- Parenteral drug products should be visually inspected for particulate matter and discoloration prior to administration, whenever the solution and container permit. The usual dose is 1 to 3 mg administered under careful monitoring, such as electrocardiography and central venous pressure. The rate of administration should not exceed 1 mg (1 mL) per minute to minimize the possibility of lowering blood pressure and causing cardiac standstill.
- Sufficient time should be allowed for the drug to reach the site of action, even when a slow circulation is present. If necessary, a second dose may be given after two minutes. Additional drug should not be administered in less than four hours after that.
- Additional Adlock 40 mg should not be given when the desired alteration in rate or rhythm is achieved. Transfer to oral therapy as soon as possible.
Patients receiving verapamil, salbutamol, levosalbutamol, ergot alkaloids, lidocaine, or phenobarbital drugs should be closely observed during therapy.
Bronchospasm, cardiogenic shock, second or third degree heart block, diabetes mellitus etc.
Cold extremities, lassitude, nausea, dizziness, insomnia, paresthesia etc.
There are no sufficient and controlled studies in pregnant women. Adlock 40 mg is excreted in human milk. Caution should be taken when administering propranolol to a nursing mother.
It should be used cautiously in cases of hepatic and renal impairment, during pregnancy, and while breastfeeding.
Symptoms of overdose may encompass bradycardia, hypotension, acute cardiac insufficiency, and bronchospasm. Overdose treatment involves close monitoring, care in an intensive care unit, gastric lavage, activated charcoal, and a laxative to hinder drug absorption in the gastrointestinal tract. Additionally, plasma or plasma substitutes may be employed to address hypotension and shock.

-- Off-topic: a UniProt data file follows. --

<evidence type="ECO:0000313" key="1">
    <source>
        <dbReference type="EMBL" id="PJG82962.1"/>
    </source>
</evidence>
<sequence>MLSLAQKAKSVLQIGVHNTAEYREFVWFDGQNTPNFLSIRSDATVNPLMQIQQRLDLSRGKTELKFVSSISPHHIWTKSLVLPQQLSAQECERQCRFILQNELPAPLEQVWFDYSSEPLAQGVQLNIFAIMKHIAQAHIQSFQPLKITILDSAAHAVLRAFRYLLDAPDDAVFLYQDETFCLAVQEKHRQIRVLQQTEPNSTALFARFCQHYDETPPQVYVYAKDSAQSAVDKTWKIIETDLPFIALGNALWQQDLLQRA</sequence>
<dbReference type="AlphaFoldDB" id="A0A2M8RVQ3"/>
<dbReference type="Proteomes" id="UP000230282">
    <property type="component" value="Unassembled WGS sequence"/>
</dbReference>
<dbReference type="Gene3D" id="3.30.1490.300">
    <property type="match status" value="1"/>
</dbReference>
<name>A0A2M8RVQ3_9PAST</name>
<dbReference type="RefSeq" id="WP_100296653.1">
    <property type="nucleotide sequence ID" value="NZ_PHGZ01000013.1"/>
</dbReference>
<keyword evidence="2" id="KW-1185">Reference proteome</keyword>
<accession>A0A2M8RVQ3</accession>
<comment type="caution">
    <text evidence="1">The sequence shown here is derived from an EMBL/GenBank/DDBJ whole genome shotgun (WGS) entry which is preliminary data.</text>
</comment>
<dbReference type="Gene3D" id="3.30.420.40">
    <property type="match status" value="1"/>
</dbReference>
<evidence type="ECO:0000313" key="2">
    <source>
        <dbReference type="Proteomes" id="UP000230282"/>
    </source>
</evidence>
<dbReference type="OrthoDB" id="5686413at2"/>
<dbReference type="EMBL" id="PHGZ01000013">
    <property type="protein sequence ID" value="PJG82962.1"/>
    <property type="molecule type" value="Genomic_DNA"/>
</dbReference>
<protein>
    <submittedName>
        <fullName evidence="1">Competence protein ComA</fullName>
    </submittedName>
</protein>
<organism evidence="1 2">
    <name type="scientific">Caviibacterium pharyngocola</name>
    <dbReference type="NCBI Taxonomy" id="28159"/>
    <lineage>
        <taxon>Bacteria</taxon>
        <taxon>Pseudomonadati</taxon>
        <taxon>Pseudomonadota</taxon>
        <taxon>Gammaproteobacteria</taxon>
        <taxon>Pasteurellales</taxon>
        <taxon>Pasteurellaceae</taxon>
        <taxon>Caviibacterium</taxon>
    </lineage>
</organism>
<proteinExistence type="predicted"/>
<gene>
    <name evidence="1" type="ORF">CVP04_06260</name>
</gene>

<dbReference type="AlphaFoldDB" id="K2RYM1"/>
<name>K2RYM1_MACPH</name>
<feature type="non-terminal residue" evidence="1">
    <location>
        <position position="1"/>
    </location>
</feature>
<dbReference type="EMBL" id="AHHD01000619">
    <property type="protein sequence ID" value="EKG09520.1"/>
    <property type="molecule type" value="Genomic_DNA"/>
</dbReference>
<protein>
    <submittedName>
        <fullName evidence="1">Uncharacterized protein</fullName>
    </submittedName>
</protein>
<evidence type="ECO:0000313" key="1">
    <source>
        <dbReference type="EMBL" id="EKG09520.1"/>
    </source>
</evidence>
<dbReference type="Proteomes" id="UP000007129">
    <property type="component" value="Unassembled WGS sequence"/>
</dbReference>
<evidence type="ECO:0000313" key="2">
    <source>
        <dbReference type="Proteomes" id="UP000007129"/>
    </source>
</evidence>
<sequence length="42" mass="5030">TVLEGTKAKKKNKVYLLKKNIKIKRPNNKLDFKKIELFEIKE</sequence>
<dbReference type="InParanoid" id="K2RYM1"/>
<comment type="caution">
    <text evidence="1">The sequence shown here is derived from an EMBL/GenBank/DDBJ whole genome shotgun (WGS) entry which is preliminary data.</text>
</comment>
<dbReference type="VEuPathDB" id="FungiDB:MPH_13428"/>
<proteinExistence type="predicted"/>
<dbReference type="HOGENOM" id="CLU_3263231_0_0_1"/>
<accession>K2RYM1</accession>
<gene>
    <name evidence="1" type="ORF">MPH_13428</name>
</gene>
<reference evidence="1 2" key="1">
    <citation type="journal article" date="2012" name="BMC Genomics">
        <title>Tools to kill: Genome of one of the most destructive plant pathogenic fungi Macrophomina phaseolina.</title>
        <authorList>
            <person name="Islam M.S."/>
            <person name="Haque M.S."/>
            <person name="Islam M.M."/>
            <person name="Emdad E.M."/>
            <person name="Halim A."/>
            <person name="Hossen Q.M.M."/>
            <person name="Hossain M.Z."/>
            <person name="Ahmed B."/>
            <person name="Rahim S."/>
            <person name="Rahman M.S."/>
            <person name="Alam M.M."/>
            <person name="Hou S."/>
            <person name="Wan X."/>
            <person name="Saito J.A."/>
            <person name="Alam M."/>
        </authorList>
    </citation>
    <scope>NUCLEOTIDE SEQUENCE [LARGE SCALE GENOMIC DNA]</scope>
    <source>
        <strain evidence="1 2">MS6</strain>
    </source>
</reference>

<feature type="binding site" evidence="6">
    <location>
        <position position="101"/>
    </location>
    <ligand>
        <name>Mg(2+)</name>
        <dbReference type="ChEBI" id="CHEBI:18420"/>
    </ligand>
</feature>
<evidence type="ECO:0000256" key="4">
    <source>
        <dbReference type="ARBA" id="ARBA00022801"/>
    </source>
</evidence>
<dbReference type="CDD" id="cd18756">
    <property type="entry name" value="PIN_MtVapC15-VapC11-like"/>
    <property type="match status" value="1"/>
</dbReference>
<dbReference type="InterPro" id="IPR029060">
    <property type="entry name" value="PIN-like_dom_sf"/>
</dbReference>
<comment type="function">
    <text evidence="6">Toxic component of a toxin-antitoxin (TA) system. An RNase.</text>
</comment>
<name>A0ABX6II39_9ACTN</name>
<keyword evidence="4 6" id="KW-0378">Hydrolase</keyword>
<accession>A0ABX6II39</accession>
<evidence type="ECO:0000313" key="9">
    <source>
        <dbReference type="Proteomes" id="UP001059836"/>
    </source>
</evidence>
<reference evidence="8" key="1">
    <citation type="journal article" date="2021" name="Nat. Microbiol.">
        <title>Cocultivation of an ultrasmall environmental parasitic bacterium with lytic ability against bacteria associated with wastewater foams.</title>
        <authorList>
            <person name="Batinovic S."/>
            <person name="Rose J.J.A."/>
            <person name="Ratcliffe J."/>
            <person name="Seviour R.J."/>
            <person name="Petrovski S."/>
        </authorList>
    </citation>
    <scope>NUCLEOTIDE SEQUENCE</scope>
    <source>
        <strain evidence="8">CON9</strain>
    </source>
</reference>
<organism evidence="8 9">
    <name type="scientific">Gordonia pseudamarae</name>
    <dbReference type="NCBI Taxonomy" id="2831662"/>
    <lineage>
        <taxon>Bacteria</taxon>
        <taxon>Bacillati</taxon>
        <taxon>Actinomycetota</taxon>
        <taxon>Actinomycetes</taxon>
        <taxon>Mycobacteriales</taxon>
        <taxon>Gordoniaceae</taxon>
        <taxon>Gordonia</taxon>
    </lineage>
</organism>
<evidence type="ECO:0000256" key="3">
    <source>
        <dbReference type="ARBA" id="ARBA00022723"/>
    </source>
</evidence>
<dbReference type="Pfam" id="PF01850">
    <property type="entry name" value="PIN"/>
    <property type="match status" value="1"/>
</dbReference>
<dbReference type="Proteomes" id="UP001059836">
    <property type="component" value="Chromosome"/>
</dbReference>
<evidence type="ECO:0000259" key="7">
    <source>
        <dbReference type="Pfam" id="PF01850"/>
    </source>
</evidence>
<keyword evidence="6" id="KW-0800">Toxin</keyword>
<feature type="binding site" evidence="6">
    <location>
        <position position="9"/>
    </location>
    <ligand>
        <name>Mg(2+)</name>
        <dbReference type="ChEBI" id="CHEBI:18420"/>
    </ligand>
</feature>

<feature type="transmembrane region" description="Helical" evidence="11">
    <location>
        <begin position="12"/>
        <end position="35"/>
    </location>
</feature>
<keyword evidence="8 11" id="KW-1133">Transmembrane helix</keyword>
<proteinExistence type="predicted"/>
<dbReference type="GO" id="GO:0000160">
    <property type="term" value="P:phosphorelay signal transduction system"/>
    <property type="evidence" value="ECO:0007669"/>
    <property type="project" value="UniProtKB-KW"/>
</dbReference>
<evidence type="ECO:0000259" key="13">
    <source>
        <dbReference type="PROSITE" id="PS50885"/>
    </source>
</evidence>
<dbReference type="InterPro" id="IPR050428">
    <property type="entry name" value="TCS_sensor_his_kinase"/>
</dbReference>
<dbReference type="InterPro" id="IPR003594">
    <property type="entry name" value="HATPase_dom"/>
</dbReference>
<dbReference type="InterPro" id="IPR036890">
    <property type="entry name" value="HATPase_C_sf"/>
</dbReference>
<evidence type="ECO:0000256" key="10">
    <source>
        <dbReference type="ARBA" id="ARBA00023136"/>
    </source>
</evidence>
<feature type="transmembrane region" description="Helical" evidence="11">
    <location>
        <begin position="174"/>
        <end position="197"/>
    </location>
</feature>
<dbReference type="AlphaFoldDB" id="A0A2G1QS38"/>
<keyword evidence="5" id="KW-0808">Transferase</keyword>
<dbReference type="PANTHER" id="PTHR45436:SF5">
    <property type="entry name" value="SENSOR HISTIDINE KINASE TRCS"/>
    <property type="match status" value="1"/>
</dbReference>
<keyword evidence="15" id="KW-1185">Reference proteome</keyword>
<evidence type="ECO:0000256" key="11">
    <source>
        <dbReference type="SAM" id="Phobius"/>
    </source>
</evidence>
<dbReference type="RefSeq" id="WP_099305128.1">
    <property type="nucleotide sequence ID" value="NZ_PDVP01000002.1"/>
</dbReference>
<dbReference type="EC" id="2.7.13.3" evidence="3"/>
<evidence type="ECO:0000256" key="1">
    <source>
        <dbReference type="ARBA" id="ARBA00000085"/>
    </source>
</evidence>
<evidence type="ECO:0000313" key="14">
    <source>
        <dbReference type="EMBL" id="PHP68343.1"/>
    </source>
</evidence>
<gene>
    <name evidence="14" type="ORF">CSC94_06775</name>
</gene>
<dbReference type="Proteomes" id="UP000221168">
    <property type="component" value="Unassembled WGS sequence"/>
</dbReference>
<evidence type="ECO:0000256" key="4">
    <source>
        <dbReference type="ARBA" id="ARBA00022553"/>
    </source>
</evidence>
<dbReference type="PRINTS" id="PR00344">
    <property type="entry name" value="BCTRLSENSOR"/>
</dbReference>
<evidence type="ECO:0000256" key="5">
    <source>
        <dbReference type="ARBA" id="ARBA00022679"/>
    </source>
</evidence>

Store in a cool and dry place, protected from light.
Beta-adrenoceptor blocking drugs, Beta-blockers
Adlock 40 mg is a β-adrenergic receptor-blocking medication widely used for treating hypertension and angina pectoris. It works by antagonizing catecholamines at β-adrenergic receptors, thus preventing excessive heart rate and force of contraction, and reducing the heart's oxygen consumption.
Propranolol is almost entirely absorbed from the gastrointestinal tract, with a portion undergoing immediate liver metabolism when passing through the portal circulation. Peak plasma concentration is reached within 1 to 1.5 hours after oral administration, with a plasma half-life ranging from 3 to 6 hours. Propranolol's metabolites are excreted through the urine.
The information provided is accurate to our best practices, but it does not replace professional medical advice. We cannot guarantee its completeness or accuracy. The absence of specific information about a drug should not be seen as an endorsement. We are not responsible for any consequences resulting from this information, so consult a healthcare professional for any concerns or questions.